A few weeks ago, I began reading the first book of The Lord of the Rings trilogy. I have now finished it.
It is definitely not a modern novel, in the sense that it does not probe into the inner minds of the characters. And the many heroes of the novel are not flawed characters, nor filled with pathologies which preoccupy the writer. It reads more like Beowulf than anything else I have read, which makes sense given, Tolkein's background.
I found it to be a laborious read, and didn't really enjoy it. If I didn't feel a desire to become familiar with this tremendously influential book, I wouldn't have continued.
And it certainly is influential. I have now seen the origin of many of the stories that I have encountered before in derivative works.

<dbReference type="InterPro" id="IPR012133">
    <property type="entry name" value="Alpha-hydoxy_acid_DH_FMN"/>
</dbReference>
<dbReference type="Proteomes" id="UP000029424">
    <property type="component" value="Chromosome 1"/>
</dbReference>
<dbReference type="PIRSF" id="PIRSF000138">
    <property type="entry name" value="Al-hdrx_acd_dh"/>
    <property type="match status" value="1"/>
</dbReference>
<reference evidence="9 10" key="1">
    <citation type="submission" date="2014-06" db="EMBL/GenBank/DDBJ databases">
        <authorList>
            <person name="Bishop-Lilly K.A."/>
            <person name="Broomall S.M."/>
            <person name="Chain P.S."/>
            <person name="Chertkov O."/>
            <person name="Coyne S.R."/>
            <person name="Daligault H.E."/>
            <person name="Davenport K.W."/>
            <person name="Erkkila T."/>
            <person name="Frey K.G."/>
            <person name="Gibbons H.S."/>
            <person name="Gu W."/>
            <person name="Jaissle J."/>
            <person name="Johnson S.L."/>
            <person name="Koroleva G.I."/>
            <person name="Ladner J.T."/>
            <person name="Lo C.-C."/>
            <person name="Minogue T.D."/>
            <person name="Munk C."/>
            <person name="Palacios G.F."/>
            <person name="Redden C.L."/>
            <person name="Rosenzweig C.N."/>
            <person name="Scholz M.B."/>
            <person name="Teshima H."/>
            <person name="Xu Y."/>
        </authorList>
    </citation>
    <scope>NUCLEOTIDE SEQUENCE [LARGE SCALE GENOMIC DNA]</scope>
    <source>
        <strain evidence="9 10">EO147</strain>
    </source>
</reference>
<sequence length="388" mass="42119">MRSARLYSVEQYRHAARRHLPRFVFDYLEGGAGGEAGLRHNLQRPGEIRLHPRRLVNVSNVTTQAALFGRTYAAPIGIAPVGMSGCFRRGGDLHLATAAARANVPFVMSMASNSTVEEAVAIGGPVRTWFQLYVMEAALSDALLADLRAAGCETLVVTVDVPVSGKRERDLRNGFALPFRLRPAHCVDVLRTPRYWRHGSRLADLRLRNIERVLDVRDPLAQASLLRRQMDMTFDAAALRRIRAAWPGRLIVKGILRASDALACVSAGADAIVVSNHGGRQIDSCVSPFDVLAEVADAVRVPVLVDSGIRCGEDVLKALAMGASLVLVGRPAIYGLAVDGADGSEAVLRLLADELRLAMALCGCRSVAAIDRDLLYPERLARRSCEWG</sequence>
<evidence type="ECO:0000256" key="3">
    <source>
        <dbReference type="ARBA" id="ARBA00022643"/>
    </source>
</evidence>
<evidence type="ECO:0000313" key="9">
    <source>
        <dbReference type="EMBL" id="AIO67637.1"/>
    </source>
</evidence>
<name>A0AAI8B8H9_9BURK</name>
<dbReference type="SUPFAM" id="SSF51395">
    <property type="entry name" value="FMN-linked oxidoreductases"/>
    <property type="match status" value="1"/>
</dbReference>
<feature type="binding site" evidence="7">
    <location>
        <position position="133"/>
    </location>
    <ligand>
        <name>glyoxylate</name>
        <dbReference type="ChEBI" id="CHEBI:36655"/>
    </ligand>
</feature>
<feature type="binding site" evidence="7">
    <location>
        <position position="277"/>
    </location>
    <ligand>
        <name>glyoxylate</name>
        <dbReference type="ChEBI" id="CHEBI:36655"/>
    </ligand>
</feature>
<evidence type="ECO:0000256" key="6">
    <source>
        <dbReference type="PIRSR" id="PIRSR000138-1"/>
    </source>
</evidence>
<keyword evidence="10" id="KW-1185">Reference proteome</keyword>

I may later read The Two Towers, or not. For now, I shall address other books piling up in my now active reading list. They include a post-apocalyptic novel called One Second After by William R. Forstchen, about life after an EMP attack on America. Another is Robert Conroy's 1945, an alternate history in which a convention invasion of Japan by the Allies becomes necessary. And finally, there is Depth of Revenge, which is the tale of an Israeli nuclear ballistic missile submarine after a surprise nuclear attack obliterates the State of Israel.